<p>i suppose the main point of my post was to make sure you are efficient in college so you can enjoy it all and minimize the post college regrets (ex. "if only i studied more"..."if only i prepared for my job search"..."if only i had more time to socialize AND do academics") there's a reason why some people refer to college as "some of the best years of their lives".</p>

<p>A couple of additions to the Math/Science sections that I feel are pretty important:</p>

<p>*There's a big difference between seeing how a problem is done, and problem solving yourself. Seeing professors/TAs work out problems is never a substitute for working out problems yourself.
*In addition, I'd recommend at least attempting the "Challenge" problems that are (usually) not assigned for homework. Although they are unlikely to be on the test, they really see if you understand what is going on conceptually.
*Get used to no calculators. My physics professors make us solve everything in terms of variables. Math also normally doesn't like calculators as they can pretty much solve anything nowadays.</p>

<p>to sum this all up: work hard</p>

<p>work hard can be surprisingly hard</p>


<p>This post makes me wish I was a psych major instead of social sciences. Not only do they get multiple choice exams, they get special mention in survival guides. Boo.</p>

<p>I will add two comments:</p>

<p>1) If you did not already know that you need to do what was mentioned above, then you should probably leave school immediately.</p>

<p>2) If you were not already required to do what was mentioned above in order to succeed at your junior college, then you should go and get your money back.</p>


<p>How does Econ fit in there?</p>

<p>As a poly sci major, I just hope that there are enough discussion opportunities to satisfy my appetite for debate. I would die if I had to listen to a professor talk all day...</p>

<p>to give you all hope, i've met many people who have gone to high paying jobs and top grad/professional schools while having a great college experience. it really comes down to, can you study smart? can you TIME MANAGE? can you be proactive? can you come up with a plan, revise the plan if necessary and stick to the plan? sadly as easy as this advice sounds, many students avoid this.</p>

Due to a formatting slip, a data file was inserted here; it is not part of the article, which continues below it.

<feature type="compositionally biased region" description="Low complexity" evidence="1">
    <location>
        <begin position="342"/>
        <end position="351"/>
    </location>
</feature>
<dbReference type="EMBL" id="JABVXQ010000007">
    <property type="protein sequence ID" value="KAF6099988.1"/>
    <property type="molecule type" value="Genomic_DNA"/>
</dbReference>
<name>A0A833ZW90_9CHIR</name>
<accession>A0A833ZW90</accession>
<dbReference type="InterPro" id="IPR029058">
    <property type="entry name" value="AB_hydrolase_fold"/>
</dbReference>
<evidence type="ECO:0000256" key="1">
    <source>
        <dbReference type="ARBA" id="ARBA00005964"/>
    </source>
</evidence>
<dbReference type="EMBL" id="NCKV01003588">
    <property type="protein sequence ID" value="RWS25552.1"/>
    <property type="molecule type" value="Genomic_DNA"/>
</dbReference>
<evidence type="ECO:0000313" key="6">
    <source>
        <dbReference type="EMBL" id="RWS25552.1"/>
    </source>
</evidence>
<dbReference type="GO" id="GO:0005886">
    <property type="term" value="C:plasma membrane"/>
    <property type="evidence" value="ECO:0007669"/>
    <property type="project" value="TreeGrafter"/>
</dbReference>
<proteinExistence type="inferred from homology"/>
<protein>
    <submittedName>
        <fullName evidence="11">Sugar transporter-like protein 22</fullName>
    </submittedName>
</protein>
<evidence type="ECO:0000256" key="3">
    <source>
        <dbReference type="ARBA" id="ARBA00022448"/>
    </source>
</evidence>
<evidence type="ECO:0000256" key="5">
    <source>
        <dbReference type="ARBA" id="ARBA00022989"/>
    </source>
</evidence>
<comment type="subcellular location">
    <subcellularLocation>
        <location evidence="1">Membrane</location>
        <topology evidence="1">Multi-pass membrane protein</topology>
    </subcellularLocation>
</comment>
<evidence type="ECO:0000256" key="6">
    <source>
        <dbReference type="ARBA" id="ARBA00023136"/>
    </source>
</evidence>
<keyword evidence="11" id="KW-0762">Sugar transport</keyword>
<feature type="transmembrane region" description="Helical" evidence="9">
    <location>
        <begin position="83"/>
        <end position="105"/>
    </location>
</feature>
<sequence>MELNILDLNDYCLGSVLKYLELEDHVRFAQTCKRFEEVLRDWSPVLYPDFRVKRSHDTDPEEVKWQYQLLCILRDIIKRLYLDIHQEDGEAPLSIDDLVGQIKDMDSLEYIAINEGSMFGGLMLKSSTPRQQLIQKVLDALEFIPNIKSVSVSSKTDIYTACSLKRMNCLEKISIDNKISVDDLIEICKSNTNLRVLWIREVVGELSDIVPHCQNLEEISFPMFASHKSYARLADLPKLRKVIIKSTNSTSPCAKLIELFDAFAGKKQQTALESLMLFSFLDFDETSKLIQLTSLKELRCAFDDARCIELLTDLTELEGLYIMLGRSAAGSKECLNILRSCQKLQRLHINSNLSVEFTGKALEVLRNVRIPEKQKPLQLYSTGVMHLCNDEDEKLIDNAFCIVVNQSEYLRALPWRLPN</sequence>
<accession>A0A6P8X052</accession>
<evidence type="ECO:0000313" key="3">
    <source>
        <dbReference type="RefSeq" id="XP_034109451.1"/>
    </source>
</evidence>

<p>now, in every class there's that one genius who puts in the minimal effort in the material and aces. if you're like me who is part of "everyone else", you study smart. you don't want to be the person who studies 10 hours everyday and still fails. that's not effective. and trust me, it happens to more people than you think because they refuse to think smart about getting good grades. you want to be that person who studies hard, but knows how to be effective in studying.</p>

<p>granted, my advice is generalized but it works out well for most students...and people usually make minor modifications to best suit themselves. after all, sometimes old exams help. sometimes you do get a professor who really sucks at teaching (teaching is generally better at CCs). but you adapt.</p>

<p>@Cali Trumpet: with econ, it does get quantitative so i would apply similar strategies as employed by science/math majors. the science/math majors often say that econ is easier than their respective majors but nevertheless, do not take econ lightly as many econ majors are competitive. they want to become analysts, i-bankers, consultants, accountants, etc.</p>

<p>outside of getting great grades, finding jobs/internships or participating in career related activities will help your resume in this economy.</p>

<p>@darkstorn: having been a poli sci major, if your poli sci department is decent you definitely will have opportunities for debate. if you want to go beyond discussion (as not everyone may be as passionate as you), try the republican/democrat/green/etc. party clubs on campus. again, the beauty of a UC is that they have just have to find them. i've had friends be assistants for lawyers, done UCDC, assisted Sen. Barbara Boxer and Feinstein. </p>

<p>@mroblivious: i had to give a special mention to psych as it has a different strategy than the other categories. and again multiple choice might seem fun, but it can be your nightmare too.</p>

<p>@uccasualty: you make some good points. if it makes you all feel better, transfer students are known to work really hard and that's admirable. you know what it took to get where you are and you'll do fine if you continue chugging along.</p>

<p>if you love your subject, it makes it that much easier. if you do not, it makes it that much harder.</p>

<p>i had to mention all this because should any of you take a science or math midterm for the first time, getting a 60% is realistic for any UC's fine if the curve is set at 65%, not so good if the curve is set at 85%</p>

<p>and for those reading intensive majors...yeah a lot of fluff, so get good at understanding the key points of each reading source (aka. the meat)</p>